Hackers are continuing to break into the Senate websites, following up last weekend’s intrusion with a similar one Tuesday evening, according to the Senate Sergeant-at-Arms’s office.
Senate.gov has seen “an uptick in intrusion attempts” since the weekend hack became public, SAA information technology security staff wrote in a Tuesday night email obtained by Roll Call and addressed to high-level Senate staffers and systems administrators.
“In a manner similar to the intrusion last weekend, an attacker was able to gain limited access to senate.gov through a vulnerability in one office’s website,” the email stated. “We have notified the office and its website developer, and the vulnerable code has been removed.”
Though SAA said the hackers did not gain access to the main Senate network, the security office said it is stepping up monitoring to prevent such attacks and is urging Member offices to ensure their individual sites are secure.
The hacker group Lulz Security, which has recently attacked the websites of Sony and the Public Broadcasting Service, claimed credit for the weekend hack, posting what appears to be a long string of HTML Web programming code copied from the Senate site to its own website. Reuters first reported the incident.
It is unclear whether the same group is responsible for Tuesday’s attack, Deputy Senate-Sergeant-at-Arms Martina Bradford said in an interview Tuesday. The group has not posted another cache on its website.
Bradford said the chamber’s security team has been able to stay ahead of the hackers and keep them out of the main Senate network, but it must still work on getting offices to “be a little bit more savvy” when updating their websites.
“These folks are always out there, people trying to hack networks have been out there as long as networks have existed,” she said. “I’m sure you haven’t heard the last of them.”
In Congressional testimony last year, Senate Sergeant-at-Arms Terrance Gainer said the networks of Congress and executive branch agencies were probed or attacked an average of 1.8 billion times per month last year. But the latest incidents are unsettling Members, especially those who deal with technology and security issues.
Senate Homeland Security and Governmental Affairs ranking member Susan Collins issued a statement Tuesday morning, saying the weekend attack points to the need for comprehensive cybersecurity legislation, similar to a bill that she recently introduced.
“Cyber crime costs our national economy billions annually,” the Maine Republican said in the statement. “Congress needs to fundamentally reshape how the federal government works collaboratively with the private sector to address all cyber threats, from espionage and cyber crime to attacks on the most critical infrastructure.”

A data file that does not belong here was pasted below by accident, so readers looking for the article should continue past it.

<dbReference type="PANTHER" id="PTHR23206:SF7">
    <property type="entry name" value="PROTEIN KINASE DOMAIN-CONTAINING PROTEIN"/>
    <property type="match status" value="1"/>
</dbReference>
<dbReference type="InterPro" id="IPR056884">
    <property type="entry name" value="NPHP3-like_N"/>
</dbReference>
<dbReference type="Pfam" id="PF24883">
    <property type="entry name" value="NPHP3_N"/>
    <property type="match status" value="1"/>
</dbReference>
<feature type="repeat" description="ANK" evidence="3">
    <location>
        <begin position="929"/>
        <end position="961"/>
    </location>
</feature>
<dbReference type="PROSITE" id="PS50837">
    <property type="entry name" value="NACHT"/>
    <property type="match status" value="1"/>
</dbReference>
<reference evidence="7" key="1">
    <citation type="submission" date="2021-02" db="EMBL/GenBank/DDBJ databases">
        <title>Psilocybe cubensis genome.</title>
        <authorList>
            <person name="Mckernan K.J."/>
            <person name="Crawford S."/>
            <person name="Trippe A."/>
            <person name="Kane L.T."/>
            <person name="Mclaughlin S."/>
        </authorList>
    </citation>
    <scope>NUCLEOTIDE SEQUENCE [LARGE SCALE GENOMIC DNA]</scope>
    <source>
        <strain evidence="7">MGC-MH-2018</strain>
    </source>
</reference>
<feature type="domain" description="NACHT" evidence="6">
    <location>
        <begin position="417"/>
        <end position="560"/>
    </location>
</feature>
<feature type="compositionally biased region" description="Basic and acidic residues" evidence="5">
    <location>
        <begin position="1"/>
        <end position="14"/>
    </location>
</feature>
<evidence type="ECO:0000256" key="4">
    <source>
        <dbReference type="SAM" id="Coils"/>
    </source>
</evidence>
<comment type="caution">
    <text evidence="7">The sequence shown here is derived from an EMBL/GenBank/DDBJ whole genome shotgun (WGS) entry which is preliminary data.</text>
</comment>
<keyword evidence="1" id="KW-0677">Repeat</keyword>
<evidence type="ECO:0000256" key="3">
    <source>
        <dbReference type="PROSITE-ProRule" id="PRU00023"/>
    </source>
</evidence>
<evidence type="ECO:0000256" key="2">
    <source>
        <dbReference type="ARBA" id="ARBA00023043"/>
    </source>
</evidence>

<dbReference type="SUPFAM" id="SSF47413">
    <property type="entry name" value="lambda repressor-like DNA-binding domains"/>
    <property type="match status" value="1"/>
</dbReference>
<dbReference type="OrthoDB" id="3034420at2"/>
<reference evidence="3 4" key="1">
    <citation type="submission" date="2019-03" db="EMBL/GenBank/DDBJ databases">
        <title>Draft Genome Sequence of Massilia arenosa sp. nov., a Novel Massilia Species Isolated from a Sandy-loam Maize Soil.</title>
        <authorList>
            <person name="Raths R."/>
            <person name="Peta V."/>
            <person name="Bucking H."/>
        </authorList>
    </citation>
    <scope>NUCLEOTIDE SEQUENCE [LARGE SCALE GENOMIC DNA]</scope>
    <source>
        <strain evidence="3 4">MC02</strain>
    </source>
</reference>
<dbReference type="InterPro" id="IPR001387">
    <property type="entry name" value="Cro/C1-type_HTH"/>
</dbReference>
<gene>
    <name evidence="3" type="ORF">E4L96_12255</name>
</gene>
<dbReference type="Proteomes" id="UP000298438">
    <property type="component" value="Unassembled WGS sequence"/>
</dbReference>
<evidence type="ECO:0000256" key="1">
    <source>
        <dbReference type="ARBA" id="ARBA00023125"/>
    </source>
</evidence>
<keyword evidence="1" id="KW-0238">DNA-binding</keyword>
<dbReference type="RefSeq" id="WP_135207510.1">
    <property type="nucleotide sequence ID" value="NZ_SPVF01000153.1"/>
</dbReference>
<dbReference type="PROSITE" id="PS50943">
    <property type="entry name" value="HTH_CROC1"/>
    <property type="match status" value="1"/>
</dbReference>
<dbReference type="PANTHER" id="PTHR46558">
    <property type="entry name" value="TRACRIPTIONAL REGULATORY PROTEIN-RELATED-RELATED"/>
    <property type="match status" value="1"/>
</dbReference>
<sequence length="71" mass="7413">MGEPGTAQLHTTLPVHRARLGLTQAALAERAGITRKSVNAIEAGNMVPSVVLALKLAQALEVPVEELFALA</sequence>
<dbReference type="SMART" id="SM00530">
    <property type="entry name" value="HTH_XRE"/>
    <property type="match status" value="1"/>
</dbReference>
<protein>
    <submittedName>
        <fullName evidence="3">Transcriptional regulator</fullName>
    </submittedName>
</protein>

House Administration Chairman Dan Lungren said the issue underscores the fact that Members are targets and must be continually vigilant with their technology, whether it be a website or a BlackBerry.
“You’ve got to understand why it’s important for us to have protection 24 hours a day. … We’ve got a whole unit on that,” the California Republican said. “You have to disabuse Members of the notion that, ‘Look, why would anyone hack into my stuff, hack into my personal stuff?”
Rep. Phil Gingrey, chairman of the House Administration Subcommittee on Oversight, said he wants to talk to Lungren about holding hearings on the issue.
“What worries me more than anything, more than some kid in a basement that’s a computer geek, is the state-sponsored hacking, where they’re data-mining and trying to get classified information,” the Georgia Republican said. “We’re concerned about it and likely will do something.”
Similarly, Rep. Jason Chaffetz (R-Utah), appointed by Speaker John Boehner (R-Ohio) earlier this year to head a House technology modernization effort, said the hack is inexcusable and is going to be an ongoing problem.
Complicating the matter is that Members from both chambers employ scores of vendors to create their official websites, which are all hosted on house.gov or senate.gov servers.
“There are outside vendors. Members have flexibility and that’s a good thing,” Chaffetz said. “But on the other side, they’re not getting the same type of attention on the cybersecurity front.”
He said he will ask the chamber’s security officials to brief his technology group on their efforts to rebuff these kinds of attacks.
“I’d like to have people who run the websites and networks explain from their perspective where the vulnerabilities are and what they’re going to do to make sure this will be prevented in the future,” Chaffetz said. “If someone was in here busting in doors breaking into someone’s office, we’d be outraged. We should have the same kind of outrage.”